Sooooo.... ops: ....is it "cheating" if I ask my wife to sew the rasuku? :?:
                      paz,
                      Erik


                      Flor de Nopal Sangha

                      Comment

                      • Jundo
                        Treeleaf Founder and Priest
                        • Apr 2006
                        • 39221

                        #12
                        Re: Jukai

                        Originally posted by chicanobudista
                        Originally posted by Jundo

                        ....is it "cheating" if I ask my wife to sew the rasuku? :?:
                        YES!

                        This is Practice, like Samu or Oryoki eating, an opportunity for mindful action, with each stitch being one by one by one, instant by instant by instant. There will be many mistakes and misses, but there will be no mistakes or misses ...

                        You can ask your wife for guidance ... but you must do the sewing yourself.

                        Gassho, Jundo

                        PS- This is another reason that I am trying to get clarification from Nishijima Roshi on his meaning when he wrote on his blog this week that he does not approve of "mindfulness" ... because he and Rev. Taijun, a priest who is his long time student, held many many classes for our Sangha on Rakusu and Kesa sewing, and there it was always emphasized that Rakusu sewing is a mindful practice in the manner I describe. Not to mention that Shobogenzo is full of passages that encourage mindful action in regard to the Kesa and all manner of daily events. From working on translation with him a long time, and having this occur before in his way of speaking, I think Nishijima Roshi''s meaning might be rather subtle and lost a bit in his English ...
                        ALL OF LIFE IS OUR TEMPLE

                        Comment

                        • chicanobudista
                          Member
                          • Mar 2008
                          • 864

                          #13
                          Re: Jukai

                          Originally posted by Jundo
                          Originally posted by chicanobudista
                          Originally posted by Jundo

                          ....is it "cheating" if I ask my wife to sew the rasuku? :?:
                          YES!

                          This is Practice, like Samu or Oryoki eating, an opportunity for mindful action, with each stitch being one by one by one, instant by instant by instant. There will be many mistakes and misses, but there will be no mistakes or misses ...

                          You can ask your wife for guidance ... but you must do the sewing yourself.
                          Thanks for the clarification.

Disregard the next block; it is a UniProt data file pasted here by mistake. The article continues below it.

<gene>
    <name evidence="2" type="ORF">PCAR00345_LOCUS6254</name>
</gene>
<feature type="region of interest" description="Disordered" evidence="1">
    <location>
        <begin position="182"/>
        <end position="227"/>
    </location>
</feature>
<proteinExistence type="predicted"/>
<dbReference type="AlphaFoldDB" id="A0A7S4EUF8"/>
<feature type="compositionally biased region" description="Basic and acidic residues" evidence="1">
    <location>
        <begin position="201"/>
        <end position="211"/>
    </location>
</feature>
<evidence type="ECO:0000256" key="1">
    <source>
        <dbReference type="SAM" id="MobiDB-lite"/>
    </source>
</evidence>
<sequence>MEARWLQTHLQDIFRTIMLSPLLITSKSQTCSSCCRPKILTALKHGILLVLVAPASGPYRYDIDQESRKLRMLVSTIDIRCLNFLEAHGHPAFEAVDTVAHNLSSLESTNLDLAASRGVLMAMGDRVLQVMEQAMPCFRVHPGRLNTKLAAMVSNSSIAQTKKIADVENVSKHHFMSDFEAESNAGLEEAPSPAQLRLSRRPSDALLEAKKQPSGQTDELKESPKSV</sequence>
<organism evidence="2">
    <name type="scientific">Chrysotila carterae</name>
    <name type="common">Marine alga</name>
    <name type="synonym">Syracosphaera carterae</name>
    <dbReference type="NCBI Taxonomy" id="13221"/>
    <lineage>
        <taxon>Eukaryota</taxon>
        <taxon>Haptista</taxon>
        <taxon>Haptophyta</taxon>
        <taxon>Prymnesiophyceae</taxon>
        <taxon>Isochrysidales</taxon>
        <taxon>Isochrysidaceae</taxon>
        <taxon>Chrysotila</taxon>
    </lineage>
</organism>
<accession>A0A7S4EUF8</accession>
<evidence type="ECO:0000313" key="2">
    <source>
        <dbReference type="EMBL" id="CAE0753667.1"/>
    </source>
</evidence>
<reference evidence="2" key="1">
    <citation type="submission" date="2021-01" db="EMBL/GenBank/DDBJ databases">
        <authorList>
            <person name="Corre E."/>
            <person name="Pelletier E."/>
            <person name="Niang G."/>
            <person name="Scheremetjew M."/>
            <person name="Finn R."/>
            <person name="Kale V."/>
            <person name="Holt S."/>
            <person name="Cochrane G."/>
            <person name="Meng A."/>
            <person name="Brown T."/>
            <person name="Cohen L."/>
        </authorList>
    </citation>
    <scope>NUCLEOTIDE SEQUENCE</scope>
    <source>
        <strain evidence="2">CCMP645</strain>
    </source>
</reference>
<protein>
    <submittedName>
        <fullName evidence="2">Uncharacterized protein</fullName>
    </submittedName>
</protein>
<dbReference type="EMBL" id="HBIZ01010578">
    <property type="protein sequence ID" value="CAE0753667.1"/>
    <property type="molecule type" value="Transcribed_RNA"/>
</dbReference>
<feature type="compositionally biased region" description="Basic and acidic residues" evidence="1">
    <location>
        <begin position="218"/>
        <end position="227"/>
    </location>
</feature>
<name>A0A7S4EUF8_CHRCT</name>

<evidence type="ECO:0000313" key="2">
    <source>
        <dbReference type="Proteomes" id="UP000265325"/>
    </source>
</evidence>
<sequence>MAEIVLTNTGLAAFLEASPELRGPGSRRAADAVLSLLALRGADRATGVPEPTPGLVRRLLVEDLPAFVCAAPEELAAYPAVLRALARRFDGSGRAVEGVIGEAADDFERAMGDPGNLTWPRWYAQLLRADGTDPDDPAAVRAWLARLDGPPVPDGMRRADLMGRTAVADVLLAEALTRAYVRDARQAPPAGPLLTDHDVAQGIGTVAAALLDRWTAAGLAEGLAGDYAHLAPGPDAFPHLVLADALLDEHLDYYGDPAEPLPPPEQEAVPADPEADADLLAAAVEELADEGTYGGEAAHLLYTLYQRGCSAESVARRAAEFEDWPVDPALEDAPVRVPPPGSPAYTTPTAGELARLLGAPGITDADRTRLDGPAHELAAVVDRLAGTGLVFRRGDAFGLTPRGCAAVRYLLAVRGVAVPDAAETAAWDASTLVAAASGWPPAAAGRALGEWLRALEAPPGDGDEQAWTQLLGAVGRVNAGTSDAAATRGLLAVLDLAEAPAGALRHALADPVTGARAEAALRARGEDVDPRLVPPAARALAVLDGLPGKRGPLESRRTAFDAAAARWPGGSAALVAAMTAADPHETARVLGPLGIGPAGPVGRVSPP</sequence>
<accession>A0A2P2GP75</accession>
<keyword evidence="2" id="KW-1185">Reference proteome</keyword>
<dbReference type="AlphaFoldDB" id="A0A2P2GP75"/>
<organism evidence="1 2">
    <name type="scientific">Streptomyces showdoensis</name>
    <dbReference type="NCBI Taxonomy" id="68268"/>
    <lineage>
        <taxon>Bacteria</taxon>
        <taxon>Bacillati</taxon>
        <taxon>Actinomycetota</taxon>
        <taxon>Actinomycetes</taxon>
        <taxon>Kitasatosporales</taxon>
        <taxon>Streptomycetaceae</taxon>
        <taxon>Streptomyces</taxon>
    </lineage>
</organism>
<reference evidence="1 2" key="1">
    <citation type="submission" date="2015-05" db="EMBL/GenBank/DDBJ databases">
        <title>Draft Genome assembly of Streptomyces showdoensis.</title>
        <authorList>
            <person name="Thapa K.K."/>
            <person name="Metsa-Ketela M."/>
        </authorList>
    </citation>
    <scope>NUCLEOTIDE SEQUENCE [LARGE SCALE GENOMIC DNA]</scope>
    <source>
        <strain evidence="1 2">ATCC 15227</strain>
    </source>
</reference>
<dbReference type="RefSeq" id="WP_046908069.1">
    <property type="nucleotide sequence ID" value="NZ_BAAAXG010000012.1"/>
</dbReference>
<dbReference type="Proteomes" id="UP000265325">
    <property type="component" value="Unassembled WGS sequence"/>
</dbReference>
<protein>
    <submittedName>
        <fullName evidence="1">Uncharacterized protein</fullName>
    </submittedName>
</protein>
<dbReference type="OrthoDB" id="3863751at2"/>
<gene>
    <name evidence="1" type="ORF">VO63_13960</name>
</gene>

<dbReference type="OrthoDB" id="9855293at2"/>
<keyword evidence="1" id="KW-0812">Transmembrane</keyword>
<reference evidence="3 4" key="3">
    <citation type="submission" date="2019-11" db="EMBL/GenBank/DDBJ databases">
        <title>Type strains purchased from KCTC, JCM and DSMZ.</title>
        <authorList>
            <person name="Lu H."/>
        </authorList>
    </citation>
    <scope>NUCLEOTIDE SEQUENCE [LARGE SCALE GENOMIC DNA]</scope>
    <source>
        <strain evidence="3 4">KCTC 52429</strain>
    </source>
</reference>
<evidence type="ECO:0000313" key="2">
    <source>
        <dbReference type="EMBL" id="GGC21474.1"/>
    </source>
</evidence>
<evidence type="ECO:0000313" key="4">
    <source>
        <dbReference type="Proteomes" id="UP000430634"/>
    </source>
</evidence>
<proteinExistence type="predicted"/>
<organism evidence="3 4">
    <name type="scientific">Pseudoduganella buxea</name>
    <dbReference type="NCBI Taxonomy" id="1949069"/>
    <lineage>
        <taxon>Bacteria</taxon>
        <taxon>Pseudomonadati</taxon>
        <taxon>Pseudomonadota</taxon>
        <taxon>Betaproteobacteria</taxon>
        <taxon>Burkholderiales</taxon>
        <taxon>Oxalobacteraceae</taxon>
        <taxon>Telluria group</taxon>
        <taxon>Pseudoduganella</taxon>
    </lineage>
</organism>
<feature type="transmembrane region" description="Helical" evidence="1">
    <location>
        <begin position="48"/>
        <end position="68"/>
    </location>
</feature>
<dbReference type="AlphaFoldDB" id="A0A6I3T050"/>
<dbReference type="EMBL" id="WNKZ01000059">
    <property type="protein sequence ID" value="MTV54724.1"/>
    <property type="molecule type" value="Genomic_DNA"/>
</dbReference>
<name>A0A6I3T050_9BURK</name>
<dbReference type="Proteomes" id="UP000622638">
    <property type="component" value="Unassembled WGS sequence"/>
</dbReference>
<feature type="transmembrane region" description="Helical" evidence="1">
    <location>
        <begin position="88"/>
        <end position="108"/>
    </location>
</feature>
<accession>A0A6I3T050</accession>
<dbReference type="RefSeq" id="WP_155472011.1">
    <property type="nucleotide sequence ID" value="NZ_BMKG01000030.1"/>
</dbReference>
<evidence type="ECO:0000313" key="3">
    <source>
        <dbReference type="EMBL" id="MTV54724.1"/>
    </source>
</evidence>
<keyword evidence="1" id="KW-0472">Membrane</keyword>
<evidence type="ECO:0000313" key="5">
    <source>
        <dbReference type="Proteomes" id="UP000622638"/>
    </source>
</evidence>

I am veddy, veddy bad with sewing. So. I might end up with a hankie. :mrgreen:

                          Gassho.
                          paz,
                          Erik


                          Flor de Nopal Sangha

                          Comment

                          • Dojin
                            Member
                            • May 2008
                            • 562

                            #14
                            Re: Jukai

                            same here....dont know how to saw. but i think we will all manage
                            I gained nothing at all from supreme enlightenment, and for that very reason it is called supreme enlightenment
                            - the Buddha

                            Comment

                            • Hans
                              Member
                              • Mar 2007
                              • 1853

                              #15
                              Re: Jukai

                              Hello Folks!

                              Just my two cents regarding Jukai. As Jundo knows very well, I am eagerly (but not too eagerly) awaiting the time of our Jukai, basically because I have found rituals like this to be very helpful, or rather to be upaya/ skillful means that help me with keeping up a certain level of commitment and discipline. Do I think one needs Jukai in order to be a good buddhist boy or girl? Not in the least, but I consider these things to have great value on a relative level, for people who are thus inclined.

                              One doesn't have to get married either in order to truly love someone, but I chose to and would do it again if for some reason it turned out that there was something wrong with the paperwork back when I married.

                              May I humbly suggest, that everyone (including myself) should ask him/herself again and again in the weeks leading up to the Jukai, whether they really want to take the precepts in this particular Buddhist school/ Soto lineage. Some people on this forum (I am only guessing here) may really like this Sangha but may be so new to Buddhism and its different manifestations that they may think it's great to do the Jukai here, only to discover three months later, that the Karma-Kagyu school of Tibetan Buddhism is the real deal for them.

                              I guess that'd be no real problem at all, however I am a bit of a conservative fellow when it comes to people committing to "the next best thing" that feels right instead of committing to "the thing that one truly feels is best for oneself after loads of careful experience and thorough research". Ultimately not my personal problem to be honest, however if Jukai became the equivalent of "since you're around, why don't you do just it", there seems little point in setting it up like a special ceremony that served as an important part of Soto-Zen for quite some time now in the first place.

                              Seriously I am not trying to put anyone off the Jukai (well...maybe a little bit)....but I am reminded of some of my own past mistakes here, where enthusiasm won against careful consideration with dubious results.


                              Gassho,

                              Hans